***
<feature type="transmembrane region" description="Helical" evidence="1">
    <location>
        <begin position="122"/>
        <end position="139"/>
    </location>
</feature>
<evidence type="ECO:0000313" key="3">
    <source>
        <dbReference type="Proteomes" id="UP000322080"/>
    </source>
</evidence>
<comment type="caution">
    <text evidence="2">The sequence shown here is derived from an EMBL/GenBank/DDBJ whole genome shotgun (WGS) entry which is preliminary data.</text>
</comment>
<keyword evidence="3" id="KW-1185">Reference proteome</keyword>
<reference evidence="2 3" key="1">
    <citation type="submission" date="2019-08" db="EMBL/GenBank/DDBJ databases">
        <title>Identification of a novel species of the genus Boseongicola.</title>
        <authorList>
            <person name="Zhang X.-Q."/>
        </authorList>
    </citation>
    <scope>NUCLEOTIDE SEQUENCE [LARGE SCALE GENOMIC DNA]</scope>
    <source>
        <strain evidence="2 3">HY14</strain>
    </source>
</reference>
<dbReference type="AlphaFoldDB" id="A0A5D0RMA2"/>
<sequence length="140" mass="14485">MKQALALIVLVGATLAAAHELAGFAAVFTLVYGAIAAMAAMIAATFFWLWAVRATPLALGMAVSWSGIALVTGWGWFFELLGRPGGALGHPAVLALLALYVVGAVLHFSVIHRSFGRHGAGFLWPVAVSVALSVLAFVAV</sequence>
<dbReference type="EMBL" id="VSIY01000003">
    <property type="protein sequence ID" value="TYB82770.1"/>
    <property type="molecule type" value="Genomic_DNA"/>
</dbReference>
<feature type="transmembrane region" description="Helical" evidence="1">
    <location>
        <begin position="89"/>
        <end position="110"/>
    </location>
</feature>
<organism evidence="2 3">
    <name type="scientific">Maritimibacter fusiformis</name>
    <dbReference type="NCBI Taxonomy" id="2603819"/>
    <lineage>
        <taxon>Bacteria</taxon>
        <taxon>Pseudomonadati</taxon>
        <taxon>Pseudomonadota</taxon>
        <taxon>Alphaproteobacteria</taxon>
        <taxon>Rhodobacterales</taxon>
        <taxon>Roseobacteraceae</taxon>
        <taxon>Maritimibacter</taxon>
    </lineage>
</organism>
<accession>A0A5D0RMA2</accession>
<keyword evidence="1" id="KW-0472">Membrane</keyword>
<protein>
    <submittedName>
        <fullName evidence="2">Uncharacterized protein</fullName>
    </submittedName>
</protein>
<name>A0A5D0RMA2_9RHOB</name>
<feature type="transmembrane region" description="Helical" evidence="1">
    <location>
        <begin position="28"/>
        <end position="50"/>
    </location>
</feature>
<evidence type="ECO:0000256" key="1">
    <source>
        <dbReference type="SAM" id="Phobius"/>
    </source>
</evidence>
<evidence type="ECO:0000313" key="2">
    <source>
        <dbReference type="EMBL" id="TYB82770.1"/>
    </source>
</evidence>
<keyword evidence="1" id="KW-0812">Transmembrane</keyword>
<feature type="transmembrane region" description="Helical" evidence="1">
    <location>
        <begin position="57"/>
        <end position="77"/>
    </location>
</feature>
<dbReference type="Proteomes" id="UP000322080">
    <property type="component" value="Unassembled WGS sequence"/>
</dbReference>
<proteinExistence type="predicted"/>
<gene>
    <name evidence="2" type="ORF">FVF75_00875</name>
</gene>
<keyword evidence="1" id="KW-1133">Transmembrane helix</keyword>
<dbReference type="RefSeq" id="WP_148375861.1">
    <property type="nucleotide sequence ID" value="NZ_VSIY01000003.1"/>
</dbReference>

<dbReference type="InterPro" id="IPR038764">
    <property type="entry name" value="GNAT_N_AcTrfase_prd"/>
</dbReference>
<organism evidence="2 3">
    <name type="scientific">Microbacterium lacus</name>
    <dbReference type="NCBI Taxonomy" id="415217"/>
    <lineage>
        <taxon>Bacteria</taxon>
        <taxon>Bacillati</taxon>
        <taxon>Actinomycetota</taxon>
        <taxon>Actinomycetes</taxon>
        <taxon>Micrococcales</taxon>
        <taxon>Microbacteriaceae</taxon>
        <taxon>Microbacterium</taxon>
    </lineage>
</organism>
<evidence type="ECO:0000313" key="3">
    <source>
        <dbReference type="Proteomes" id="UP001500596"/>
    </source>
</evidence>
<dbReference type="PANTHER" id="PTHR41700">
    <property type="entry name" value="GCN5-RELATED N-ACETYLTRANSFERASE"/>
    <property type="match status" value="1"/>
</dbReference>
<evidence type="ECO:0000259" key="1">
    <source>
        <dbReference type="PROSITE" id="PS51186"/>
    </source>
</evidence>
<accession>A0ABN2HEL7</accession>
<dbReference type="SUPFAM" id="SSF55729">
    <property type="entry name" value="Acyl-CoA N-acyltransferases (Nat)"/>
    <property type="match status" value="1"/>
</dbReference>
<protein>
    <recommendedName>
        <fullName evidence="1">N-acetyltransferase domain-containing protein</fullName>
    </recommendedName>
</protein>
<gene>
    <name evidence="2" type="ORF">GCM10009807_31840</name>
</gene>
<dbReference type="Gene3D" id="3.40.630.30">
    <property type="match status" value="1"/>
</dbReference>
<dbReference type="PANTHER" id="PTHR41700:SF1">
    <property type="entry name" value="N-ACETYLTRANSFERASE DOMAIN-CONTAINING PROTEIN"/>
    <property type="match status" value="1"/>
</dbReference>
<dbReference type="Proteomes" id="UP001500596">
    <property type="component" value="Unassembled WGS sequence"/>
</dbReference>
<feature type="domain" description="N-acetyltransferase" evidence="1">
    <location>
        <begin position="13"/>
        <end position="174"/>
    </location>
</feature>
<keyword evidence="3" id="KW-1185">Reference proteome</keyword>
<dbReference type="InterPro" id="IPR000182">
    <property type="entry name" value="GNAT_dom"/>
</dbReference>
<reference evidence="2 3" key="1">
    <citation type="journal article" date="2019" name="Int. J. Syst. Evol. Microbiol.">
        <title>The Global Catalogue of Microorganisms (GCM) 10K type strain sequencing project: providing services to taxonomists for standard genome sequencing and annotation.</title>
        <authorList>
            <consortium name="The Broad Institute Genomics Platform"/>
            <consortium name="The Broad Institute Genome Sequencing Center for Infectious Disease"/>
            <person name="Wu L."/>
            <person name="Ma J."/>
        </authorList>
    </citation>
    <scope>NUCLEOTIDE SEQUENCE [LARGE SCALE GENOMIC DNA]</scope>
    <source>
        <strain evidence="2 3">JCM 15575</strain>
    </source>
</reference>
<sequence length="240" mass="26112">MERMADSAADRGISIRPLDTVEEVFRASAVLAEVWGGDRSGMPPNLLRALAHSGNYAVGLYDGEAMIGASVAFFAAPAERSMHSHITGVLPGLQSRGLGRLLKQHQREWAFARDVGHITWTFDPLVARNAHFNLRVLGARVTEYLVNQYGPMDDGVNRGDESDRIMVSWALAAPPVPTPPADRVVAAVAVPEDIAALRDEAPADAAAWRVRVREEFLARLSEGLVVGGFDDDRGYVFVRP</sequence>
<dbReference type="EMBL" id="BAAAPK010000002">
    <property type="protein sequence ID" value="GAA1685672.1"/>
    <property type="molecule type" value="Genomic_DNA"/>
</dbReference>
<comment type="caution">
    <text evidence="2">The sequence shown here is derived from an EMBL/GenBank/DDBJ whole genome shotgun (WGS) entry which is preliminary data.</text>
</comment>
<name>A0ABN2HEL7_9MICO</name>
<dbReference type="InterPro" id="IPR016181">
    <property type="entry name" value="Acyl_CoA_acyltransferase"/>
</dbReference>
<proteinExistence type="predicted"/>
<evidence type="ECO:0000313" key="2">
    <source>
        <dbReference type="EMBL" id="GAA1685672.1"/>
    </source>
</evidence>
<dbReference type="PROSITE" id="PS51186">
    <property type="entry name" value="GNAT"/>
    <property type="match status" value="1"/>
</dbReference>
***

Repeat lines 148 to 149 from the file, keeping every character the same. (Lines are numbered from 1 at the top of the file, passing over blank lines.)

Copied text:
<feature type="domain" description="N-acetyltransferase" evidence="1">
    <location>